Katherine St Asaph: I feel like I’ve pissed off the world’s most insular wizard, who has doomed me to be the contrarian on every Taylor Swift song. Single after single of supposed singular girlfire left me grumpy and unmoved, and now her new one is a tiny, sour-sweet raspberry hard candy piece and it’s great. A backlash was due — Red‘s singles cycle petered out, Swift’s image took some tabloid hits. In times of adversity businesses batten the hatches, which in pop means Max Martin and Shellback on everything and less personality, and the grumbling associated with that. Then came the video: so close to being OK, then enter that scene, like twerking clockwork. At first I thought the team was just going for a lazy Evolution of Dance, Except I’m Taylor Swift And I’m Totes Awk! theme, and all they took away from Miley2K3 was that people called her slutty — but no, it’s Mark fucking Romanek, who directed “Scream,” “Closer,” “Criminal,” and “99 Problems.” He knows how controversy works; more pertinently, he hasn’t done any videos this decade except “Picasso Baby,” U2 and this, so this clip is probably just a deliberately cynical way to funnel your clicks into his kid’s tuition jar. The song, however, is great, mostly because it stands alone. Taylor isn’t rapping, she’s doing cheer chants or perhaps Leighton Meester; every spoken-word interlude in music is not rap. The rest is concerned solely with caramelizing Robyn, Miley, Christina, “Problem,” “Happy,” Bella Thorne and the tabloid bullshit (“I go on too many dates, but I can’t make them stay”) into limitless hook sugar. It is inessential and indelible. Like “Get Lucky” and “Call Me Maybe,” it’s got an endlessly snowclonable chorus; meme aggregators gonna gate-gate-gate-gate-gate. It is also a massive earworm.

David Moore: In my parallel universe where the Spinto Band’s “Shake It Off” became an OK Go-level indie smash thanks to the viral video they never actually made, Taylor Swift might never have had the inspiration to provide this mildly corrective vanilla-scented air freshener for the overripe saccharine funk that’s hung in the air at least since…how long has it been? Back when Allison Iraheta failed to break through with the then-latest Cheerleader Barbie iteration of Martin/Luke, there was, I thought, more than a whiff of desperation to the whole sound, but I didn’t realize that what I’d assumed was just the last gasp of Avril Lavigne’s “Girlfriend” was in fact mere prelude to our unfortunate few summers of mandatory fun. So even though I’m officially old and cranky enough to prefer the Spintos’ sleeper to Taylor Swift’s effervescence with telltale beads of sweat on the brow (to say nothing about Mariah, let’s not bring her into this), this squeaks through on an embarrassing curve. (Dear god is it possible that the best trying-too-hard clap-clap-pop salvo of recent years was really by the Jonas Brothers?)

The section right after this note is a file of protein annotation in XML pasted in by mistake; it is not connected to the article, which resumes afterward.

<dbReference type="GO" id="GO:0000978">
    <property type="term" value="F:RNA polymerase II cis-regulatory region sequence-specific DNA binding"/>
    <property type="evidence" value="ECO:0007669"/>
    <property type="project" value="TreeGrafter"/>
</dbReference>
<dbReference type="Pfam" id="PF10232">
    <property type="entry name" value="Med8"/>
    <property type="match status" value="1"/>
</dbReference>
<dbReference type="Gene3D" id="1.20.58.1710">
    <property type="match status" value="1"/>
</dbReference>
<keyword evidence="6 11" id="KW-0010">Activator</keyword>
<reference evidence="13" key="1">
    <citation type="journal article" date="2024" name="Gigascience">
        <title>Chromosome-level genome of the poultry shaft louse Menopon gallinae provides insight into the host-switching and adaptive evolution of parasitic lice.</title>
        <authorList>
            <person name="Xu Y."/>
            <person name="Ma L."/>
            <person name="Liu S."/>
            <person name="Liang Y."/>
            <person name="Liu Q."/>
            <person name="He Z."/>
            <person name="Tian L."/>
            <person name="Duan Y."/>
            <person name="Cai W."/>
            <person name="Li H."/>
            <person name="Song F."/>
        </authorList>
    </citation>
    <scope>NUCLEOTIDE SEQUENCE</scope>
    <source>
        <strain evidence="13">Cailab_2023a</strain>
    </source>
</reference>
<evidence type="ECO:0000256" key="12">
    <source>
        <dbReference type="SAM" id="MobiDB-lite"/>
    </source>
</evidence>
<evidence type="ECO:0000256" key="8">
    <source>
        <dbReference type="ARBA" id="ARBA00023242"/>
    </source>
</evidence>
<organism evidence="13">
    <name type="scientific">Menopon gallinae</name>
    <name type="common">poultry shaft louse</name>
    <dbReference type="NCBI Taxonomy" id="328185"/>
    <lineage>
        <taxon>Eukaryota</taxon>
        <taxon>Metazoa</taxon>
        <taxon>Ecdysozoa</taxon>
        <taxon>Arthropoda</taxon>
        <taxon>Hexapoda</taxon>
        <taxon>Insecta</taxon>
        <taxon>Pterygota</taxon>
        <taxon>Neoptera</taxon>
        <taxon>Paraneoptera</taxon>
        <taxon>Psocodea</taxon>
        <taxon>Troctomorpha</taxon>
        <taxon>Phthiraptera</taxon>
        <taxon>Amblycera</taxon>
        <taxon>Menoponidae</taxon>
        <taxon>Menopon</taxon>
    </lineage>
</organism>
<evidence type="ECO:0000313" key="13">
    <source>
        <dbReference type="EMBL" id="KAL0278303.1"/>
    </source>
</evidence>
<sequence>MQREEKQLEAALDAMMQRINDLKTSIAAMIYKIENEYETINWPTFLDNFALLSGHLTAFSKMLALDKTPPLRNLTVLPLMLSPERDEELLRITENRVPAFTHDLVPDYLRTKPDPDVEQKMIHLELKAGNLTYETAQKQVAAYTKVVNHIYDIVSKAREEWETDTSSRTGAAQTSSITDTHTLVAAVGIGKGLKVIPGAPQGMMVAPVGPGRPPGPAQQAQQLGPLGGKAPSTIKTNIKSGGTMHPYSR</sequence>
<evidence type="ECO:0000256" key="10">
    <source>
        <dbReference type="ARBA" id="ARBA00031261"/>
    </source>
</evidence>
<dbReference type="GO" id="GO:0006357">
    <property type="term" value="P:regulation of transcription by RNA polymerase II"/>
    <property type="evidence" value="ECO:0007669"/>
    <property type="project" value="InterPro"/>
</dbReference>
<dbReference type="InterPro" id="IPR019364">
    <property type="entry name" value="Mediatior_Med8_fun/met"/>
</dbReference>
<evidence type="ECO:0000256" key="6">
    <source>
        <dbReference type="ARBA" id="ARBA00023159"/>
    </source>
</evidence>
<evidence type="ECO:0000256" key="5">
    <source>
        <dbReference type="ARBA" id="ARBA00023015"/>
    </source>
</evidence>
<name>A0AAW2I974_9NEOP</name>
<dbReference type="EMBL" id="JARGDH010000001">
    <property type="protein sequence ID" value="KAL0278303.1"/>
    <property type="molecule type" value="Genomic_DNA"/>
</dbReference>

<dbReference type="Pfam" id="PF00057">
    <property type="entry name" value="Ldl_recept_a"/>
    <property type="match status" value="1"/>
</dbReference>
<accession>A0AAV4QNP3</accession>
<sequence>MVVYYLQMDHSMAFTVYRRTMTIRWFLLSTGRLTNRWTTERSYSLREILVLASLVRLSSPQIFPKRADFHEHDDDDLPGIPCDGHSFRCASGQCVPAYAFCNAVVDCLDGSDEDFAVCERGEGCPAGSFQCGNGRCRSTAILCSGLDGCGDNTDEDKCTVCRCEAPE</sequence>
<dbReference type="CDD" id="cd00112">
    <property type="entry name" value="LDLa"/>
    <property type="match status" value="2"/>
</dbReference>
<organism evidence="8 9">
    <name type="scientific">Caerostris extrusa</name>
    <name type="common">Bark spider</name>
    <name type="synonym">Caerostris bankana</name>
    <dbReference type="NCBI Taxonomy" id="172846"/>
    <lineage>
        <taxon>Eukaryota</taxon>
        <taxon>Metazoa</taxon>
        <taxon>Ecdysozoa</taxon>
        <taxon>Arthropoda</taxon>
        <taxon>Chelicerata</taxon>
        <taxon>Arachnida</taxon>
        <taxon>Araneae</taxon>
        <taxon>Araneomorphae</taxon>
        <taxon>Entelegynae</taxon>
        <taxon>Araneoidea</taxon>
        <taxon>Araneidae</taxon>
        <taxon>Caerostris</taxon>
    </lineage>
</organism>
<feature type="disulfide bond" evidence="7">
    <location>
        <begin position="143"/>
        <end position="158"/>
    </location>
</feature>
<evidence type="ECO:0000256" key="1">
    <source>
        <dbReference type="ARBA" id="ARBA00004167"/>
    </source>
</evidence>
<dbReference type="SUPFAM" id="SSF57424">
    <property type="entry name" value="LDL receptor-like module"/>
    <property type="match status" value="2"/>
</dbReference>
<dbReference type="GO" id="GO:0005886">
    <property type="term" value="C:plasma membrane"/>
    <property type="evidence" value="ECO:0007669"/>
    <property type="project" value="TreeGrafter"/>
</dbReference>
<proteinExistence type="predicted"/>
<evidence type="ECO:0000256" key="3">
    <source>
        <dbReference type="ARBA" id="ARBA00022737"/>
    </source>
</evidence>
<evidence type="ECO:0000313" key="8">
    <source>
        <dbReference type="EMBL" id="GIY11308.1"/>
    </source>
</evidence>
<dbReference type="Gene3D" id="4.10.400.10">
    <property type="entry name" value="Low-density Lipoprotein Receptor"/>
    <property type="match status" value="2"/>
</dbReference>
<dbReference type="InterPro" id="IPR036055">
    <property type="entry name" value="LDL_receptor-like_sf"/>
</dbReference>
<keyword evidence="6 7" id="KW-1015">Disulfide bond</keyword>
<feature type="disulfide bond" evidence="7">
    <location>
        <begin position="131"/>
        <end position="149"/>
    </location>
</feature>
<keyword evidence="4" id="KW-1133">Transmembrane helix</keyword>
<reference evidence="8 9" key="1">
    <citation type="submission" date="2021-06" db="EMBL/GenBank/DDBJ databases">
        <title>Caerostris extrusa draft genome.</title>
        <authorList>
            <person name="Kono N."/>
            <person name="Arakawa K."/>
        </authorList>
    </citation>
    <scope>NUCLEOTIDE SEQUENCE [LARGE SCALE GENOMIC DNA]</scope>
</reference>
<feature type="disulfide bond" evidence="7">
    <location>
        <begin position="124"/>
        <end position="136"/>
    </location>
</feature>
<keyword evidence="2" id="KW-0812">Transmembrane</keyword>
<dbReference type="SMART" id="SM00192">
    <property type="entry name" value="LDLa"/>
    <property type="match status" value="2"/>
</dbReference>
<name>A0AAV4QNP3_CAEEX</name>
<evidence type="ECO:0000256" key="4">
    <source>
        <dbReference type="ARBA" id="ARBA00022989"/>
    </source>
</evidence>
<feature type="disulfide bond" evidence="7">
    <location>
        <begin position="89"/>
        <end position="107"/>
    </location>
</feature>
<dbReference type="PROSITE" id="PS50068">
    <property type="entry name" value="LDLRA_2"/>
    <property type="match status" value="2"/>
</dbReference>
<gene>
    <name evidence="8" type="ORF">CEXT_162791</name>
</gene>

Kat Stevens: A non-controversial fact about T-Swift: at 5’10” she is a good six inches taller than Svetlana Khorkina, one of the tallest Olympic gymnastics gold medallists in the last 30 years or so (and definitely the only one to win a medal doing a floor routine to Demis Roussous). HOWEVER rhythmic gymnasts tend to be a bit taller on average than their artistic counterparts, so that’s at least one sensible decision made by Swift in this video. Khorkina was originally told she would only ever make it as a rhythmic gymnast, but she decided to invent a number of skills on vault and bars that would suit her taller frame and turn her ‘disadvantage’ into something spectacular. Swift does not have any initial disadvantage as far as I can see, and this song is about as inventive and spectacular as me doing a forward roll.

Micha Cavaseno: Words are not able to suit me in describing my disdain for this young lady’s discography. I am going to quote the words of occasional TSJ subject and modern poet Jeffrey Williams AKA Thugger Thugger on this subject: “PLEASE GET THE FUCK OUT MY FACE.”

Hazel Robinson: This is a fucking great song of such terrific, summery magnitude that I would play all day every day if I could get through it without bashing my head onto my desk again and again and again in a desperate and futile protest against white female popstars seemingly thinking the best response to haters is to make a repellent, racist video. Why, my fellow white people, why?

Josh Winters: That bleating horn gets a bit grating when you really focus on it, and the corny-as-hell bridge nearly kills the whole thing. And yet somehow, despite all of that….